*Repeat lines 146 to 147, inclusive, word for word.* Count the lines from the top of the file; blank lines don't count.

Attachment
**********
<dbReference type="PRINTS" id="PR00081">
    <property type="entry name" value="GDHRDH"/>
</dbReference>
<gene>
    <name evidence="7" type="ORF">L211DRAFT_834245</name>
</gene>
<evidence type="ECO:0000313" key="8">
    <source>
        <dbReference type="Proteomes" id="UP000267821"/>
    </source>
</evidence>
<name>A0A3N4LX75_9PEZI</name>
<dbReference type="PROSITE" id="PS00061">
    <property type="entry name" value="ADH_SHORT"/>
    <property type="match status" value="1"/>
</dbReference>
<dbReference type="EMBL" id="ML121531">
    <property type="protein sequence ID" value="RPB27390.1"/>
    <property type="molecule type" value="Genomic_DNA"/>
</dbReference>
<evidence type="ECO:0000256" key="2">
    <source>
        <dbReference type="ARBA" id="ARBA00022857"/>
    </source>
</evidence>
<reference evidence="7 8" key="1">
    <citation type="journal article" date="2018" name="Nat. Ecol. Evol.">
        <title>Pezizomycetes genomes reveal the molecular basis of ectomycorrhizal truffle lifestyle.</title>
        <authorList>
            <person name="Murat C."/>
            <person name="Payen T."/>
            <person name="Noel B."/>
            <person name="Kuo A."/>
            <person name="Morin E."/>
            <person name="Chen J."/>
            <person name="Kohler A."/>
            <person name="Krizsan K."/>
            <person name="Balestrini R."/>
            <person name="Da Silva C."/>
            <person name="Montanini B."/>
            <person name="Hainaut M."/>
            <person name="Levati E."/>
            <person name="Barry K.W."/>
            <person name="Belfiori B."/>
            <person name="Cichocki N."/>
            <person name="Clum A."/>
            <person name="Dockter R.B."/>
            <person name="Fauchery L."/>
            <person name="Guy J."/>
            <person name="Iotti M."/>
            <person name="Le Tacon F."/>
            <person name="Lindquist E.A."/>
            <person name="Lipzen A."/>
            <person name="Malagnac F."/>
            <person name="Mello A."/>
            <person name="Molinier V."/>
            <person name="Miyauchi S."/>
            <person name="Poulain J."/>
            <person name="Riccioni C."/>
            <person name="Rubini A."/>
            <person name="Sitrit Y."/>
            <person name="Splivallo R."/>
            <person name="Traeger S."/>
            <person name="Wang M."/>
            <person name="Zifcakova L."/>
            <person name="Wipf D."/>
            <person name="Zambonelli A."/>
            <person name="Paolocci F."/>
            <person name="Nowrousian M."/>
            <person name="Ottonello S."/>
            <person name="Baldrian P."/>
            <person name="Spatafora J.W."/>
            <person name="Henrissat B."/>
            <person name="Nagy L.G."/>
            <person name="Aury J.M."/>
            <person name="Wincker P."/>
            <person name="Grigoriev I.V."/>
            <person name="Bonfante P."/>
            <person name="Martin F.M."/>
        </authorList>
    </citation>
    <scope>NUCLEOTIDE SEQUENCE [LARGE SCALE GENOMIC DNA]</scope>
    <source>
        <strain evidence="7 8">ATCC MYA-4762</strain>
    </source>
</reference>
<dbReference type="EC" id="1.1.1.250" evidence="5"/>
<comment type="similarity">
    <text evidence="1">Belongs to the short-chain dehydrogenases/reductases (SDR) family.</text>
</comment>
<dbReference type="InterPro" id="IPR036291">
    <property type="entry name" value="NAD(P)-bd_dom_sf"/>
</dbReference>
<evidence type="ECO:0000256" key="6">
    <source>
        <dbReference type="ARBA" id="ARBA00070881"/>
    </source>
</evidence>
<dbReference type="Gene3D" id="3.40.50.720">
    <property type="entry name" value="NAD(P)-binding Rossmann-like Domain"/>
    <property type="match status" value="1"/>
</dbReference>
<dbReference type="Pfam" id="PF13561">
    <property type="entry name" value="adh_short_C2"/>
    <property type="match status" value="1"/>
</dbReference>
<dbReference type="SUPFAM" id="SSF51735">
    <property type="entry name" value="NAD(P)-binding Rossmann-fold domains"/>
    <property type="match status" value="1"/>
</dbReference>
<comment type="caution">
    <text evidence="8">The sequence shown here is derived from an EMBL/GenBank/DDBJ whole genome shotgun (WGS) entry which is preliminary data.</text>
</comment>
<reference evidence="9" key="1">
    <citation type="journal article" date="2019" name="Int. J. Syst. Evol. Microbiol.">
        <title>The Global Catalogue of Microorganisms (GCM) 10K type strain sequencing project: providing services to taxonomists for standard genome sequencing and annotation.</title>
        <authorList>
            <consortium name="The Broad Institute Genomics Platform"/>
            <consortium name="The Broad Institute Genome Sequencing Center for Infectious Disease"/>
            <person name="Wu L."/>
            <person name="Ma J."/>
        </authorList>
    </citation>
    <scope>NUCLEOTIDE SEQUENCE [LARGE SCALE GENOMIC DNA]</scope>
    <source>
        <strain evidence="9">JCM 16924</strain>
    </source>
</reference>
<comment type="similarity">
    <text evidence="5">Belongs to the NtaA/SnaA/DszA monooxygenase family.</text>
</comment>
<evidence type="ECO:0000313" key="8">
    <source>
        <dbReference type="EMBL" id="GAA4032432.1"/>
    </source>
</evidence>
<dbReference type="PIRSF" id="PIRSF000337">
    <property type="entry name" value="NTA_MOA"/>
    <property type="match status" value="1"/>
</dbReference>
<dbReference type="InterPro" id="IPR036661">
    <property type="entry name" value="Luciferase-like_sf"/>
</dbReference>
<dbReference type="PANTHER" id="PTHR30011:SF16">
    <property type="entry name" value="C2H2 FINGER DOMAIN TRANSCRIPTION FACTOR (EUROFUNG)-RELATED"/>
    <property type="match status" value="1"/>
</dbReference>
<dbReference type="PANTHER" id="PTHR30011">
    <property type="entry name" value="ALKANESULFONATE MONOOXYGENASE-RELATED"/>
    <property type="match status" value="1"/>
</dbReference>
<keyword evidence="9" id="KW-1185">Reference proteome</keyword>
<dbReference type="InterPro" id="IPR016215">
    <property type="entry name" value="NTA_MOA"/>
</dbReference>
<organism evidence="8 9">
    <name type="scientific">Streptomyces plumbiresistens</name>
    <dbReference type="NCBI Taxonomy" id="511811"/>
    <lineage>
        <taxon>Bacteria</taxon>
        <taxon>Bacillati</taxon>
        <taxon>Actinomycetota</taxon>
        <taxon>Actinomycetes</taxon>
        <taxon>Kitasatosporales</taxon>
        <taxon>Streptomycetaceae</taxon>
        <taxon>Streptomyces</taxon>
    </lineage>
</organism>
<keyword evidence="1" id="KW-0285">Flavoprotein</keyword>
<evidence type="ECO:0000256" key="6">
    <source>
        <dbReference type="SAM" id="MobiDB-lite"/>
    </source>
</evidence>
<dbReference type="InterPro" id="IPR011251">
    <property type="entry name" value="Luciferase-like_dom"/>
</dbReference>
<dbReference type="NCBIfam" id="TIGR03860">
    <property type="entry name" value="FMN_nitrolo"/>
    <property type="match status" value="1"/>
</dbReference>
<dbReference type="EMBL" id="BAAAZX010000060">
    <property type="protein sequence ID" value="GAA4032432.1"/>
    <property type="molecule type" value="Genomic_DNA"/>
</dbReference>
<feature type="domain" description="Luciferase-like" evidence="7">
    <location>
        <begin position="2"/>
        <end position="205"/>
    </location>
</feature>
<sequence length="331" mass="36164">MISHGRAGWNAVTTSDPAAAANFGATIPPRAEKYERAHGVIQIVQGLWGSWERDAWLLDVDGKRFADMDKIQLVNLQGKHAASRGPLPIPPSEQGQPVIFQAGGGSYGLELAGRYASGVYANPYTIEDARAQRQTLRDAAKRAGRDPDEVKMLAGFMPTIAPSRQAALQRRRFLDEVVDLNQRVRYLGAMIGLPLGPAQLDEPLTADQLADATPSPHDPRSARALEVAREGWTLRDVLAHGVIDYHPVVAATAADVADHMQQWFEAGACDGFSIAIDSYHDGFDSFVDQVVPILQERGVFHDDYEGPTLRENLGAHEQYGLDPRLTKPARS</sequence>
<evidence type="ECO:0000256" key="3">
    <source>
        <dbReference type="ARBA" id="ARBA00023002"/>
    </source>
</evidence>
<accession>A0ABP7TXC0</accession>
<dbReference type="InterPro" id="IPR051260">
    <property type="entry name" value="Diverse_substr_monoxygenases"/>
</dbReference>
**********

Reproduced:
    <property type="match status" value="1"/>
</dbReference>